All season long, JaVale McGee and Dwight Howard have been mainstays in the rotation for the Los Angeles Lakers. McGee started all year, with Howard coming off the bench, giving the purple and gold nearly 36 minutes of bruising physicality per game during the regular season, alternated with 12 minutes a night of quicker, faster lineups centered around Anthony Davis at center.
During the Western Conference semifinals, however, McGee and Howard have seen their roles diminish. Howard played a playoff-low 11 minutes during Game 1 against the Rockets and hasn’t seen the floor since. McGee saw his playing time decrease in every game he appeared in, and hasn’t played since the first half of Game 3, getting benched for Markieff Morris in the second half that night, and right from the start of Game 4, with the Lakers going smaller so that they could switch and scramble more easily around the floor on defense.
It isn’t easy for any NBA player to go from having a consistent role for their team to riding the pine, but McGee and Howard aren’t sulking. Instead, they’ve decided to give the Lakers’ value in a different way: As the two tallest cheerleaders in NBA history.
Howard has been clapping and yelling from the bench, trash talking with various Rockets players from the Lakers’ bench section. McGee has literally celebrated so hard that he’s fallen over the stanchion separating the court from where the players sit on at least one occasion. Without a crowd to cheer the Lakers on, McGee and Howard have taken it upon themselves to give their team energy. Their teammates have definitely noticed and appreciate it.
“It’s tough coming into a series, you get pulled out and don’t see any minutes,” Davis said after Game 4. “A lot of guys can kind of just fade away and be upset that they’re not playing. Guys come in and say they want to do whatever they can to help a team win, but when they don’t get minutes they kind of fade away.
“But those guys said they wanted to be here and do whatever to help the team win, and you see it. They’re the loudest guys on our bench, cheering for our guys, talking to us during the games, talking to us during timeouts,” Davis continued. “That’s what we need. They’re two guys who have been in the league for a long time, Dwight has been in the Finals, JaVale, multiple championships, so those guys know what it takes to win, so we try to listen to them.”
“I would echo Anthony’s sentiments,” added Lakers head coach Frank Vogel. “Their energy on the bench is a big part of our group’s enthusiasm. There’s no fans, you know what I mean? So how active we are, how engaged we are with the guys who are not on the floor is a big part of generating our own energy, and Dwight and JaVale were the loudest guys on the bench last night.”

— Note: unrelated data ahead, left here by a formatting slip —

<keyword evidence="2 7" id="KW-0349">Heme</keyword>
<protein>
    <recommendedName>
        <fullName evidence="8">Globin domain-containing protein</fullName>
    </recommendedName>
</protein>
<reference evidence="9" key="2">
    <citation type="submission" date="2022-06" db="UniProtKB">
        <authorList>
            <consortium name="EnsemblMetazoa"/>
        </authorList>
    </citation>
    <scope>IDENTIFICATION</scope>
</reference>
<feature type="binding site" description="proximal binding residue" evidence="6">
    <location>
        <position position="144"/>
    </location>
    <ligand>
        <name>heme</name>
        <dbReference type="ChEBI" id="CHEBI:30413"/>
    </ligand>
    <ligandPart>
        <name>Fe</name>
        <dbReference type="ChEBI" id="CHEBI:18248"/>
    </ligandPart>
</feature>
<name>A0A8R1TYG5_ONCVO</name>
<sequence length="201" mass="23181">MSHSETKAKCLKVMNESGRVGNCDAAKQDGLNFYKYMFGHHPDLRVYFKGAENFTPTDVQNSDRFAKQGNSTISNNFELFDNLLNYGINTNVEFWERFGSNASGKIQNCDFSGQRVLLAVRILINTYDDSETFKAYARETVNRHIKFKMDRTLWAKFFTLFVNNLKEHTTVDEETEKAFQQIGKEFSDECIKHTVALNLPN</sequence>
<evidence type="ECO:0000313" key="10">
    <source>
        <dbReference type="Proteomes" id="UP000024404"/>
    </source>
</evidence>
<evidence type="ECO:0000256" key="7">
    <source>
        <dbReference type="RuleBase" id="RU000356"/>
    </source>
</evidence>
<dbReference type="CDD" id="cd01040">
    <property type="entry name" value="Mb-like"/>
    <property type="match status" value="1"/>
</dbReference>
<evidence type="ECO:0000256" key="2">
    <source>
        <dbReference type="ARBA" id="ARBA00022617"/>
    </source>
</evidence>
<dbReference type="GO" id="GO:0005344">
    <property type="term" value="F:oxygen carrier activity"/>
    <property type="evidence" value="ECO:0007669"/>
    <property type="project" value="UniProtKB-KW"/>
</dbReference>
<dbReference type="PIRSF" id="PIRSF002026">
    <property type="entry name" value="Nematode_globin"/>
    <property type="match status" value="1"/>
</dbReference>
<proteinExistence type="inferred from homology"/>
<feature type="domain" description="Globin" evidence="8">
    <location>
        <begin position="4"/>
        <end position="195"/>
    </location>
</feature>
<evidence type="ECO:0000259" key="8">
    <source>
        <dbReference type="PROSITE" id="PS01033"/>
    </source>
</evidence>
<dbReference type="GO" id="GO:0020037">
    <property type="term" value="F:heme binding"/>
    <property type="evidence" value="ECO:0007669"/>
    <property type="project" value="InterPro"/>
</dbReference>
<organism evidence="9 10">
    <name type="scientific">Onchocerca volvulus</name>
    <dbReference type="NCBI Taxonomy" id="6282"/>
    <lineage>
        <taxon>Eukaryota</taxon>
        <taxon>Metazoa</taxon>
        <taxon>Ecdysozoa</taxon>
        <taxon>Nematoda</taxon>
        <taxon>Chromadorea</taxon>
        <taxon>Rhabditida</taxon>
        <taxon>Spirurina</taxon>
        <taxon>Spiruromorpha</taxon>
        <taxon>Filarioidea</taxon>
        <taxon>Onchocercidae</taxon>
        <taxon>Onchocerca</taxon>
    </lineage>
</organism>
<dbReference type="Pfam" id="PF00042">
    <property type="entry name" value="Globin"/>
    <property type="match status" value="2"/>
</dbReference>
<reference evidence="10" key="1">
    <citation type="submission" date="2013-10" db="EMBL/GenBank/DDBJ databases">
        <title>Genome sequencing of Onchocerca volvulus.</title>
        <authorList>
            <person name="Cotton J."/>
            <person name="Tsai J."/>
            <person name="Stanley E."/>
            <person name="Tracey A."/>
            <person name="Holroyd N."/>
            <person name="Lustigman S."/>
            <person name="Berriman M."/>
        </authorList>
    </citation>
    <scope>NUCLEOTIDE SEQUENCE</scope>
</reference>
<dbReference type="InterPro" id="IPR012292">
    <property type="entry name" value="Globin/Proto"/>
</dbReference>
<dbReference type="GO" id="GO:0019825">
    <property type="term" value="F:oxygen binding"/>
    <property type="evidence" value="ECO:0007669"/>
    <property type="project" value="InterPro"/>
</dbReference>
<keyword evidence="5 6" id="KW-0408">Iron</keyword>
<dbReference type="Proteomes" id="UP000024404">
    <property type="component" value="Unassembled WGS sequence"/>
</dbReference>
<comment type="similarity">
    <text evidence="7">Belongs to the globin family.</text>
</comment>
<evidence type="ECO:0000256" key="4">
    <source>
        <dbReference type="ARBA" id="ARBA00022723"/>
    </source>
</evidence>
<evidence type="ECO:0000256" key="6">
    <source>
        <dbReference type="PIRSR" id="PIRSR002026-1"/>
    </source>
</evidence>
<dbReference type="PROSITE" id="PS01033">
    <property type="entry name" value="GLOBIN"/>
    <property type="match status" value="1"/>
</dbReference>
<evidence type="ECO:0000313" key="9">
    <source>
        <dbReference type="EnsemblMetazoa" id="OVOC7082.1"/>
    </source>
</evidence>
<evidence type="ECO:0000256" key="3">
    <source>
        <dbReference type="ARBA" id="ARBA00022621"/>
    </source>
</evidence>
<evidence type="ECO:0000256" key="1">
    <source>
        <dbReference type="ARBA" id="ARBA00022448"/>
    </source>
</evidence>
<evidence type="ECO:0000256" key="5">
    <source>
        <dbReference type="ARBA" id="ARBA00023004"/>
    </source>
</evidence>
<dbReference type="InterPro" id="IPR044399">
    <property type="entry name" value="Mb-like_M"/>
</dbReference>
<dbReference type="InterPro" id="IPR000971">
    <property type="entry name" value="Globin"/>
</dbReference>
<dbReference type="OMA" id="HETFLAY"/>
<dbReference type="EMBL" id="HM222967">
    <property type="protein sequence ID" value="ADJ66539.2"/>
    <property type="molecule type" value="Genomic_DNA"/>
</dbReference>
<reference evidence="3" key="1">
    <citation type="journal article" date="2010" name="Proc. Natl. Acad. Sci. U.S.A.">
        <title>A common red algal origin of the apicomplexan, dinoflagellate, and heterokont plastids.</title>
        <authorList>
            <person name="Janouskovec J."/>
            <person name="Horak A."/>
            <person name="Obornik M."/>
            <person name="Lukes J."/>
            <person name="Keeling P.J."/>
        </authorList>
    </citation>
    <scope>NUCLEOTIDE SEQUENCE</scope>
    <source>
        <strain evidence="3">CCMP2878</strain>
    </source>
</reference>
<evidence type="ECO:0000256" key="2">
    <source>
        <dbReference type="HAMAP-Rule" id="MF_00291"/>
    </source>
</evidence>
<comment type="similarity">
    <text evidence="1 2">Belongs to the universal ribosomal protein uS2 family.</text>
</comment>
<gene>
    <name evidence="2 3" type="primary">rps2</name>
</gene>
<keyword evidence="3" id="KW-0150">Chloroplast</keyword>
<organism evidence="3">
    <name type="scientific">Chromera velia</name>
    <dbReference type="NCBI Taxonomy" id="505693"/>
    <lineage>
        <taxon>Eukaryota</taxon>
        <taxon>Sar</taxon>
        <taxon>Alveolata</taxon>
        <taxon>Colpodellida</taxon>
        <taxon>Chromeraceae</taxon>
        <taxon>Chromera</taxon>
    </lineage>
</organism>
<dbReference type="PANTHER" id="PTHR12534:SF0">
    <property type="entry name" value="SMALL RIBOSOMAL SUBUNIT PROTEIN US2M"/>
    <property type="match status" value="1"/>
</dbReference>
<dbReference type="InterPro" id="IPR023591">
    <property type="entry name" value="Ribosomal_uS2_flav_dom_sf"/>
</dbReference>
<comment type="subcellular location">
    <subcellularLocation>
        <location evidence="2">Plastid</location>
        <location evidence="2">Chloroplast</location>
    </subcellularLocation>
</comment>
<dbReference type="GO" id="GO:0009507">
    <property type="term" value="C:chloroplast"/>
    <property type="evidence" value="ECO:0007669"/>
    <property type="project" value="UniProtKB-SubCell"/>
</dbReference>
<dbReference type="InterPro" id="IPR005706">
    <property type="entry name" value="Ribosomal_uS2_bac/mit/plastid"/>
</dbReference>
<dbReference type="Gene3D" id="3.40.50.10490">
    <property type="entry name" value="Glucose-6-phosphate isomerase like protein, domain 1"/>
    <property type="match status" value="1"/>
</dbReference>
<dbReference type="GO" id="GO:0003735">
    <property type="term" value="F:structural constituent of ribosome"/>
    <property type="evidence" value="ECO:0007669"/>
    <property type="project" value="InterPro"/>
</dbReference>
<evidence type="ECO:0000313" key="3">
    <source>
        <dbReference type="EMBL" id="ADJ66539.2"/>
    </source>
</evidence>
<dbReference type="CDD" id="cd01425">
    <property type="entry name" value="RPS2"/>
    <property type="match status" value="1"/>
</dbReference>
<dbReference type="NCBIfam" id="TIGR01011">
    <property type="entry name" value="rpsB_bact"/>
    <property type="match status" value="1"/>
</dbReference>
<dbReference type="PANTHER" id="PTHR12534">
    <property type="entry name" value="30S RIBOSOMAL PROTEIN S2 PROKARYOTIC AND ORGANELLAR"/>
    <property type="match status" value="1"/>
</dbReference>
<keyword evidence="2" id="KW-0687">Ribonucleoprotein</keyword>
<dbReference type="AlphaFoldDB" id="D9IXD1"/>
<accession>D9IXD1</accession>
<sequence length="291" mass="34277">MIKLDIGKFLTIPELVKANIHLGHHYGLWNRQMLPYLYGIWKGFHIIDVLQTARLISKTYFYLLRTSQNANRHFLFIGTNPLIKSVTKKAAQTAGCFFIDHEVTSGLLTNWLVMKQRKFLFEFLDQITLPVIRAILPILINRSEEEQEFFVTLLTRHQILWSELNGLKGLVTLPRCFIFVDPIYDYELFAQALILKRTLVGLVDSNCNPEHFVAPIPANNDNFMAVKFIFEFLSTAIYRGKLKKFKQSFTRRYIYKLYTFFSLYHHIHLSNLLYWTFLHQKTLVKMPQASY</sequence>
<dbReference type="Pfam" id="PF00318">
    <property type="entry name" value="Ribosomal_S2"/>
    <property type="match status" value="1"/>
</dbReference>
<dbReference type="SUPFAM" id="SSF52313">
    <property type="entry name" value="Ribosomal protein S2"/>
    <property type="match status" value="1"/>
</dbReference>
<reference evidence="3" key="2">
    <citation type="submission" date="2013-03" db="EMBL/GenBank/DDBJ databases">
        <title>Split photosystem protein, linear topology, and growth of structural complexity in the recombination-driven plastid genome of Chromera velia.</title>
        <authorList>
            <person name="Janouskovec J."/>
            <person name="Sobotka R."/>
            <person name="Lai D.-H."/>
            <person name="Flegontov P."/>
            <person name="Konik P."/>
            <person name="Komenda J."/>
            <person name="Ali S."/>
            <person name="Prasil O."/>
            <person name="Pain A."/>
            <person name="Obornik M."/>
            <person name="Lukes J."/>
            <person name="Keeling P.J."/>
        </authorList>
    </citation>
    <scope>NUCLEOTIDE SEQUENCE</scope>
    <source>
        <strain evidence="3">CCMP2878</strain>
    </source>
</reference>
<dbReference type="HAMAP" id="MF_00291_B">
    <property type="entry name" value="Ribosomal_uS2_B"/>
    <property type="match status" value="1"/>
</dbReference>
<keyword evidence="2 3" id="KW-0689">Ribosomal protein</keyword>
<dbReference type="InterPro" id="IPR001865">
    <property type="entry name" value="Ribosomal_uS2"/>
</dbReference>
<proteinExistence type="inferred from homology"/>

Against 28 other NBA teams, McGee and Howard can play a valuable role for the Lakers, contributing to one of the best defenses in the league with their bulk and wingspan, serving as seven-foot inflatable tube men at the rim to deter drivers from even going there. But against the Rockets, they’re just stylistically a weak link at times, and they haven’t taken it personally that the Lakers coaching staff has noticed.
“They’re very actively involved, and their role acceptance in a matchup-oriented series like this is everything,” Vogel said. “It’s a big reason why we’re winning. If they’re unhappy or disgruntled, or anything like that, it pulls away from what we’re trying to do, and those guys deserve a lot of credit for their approach.”
Their teammates also appreciate their sacrifice for the bigger picture.
“I commend our bigs for knowing that this series is a different type of series and not being able to play, but still being on the bench and giving us the input and perspective, and cheering us on and give us the energy we need. Because those guys are our backbone, JaVale and Dwight,” said Lakers guard Danny Green. “For them to accept that role, to accept that we need to play a little smaller, a little faster and be okay with it is huge for us.”
Vogel hasn’t publicly ruled out Howard or McGee having a role in this series moving forward, but it’s always seemed to be more due to his preference to never throw guys under the bus and keep Houston on their toes rather than him genuinely desiring to play them. Luckily for the Lakers, Howard and McGee are just fine with whatever he does, and Vogel and the rest of the Lakers clearly believe Howard and McGee can help against other teams moving forward, just like they have all season.
“When their number is called, they’ll still do the right things and be ready,” Davis said.
For now, they’re just trying to help in a different way.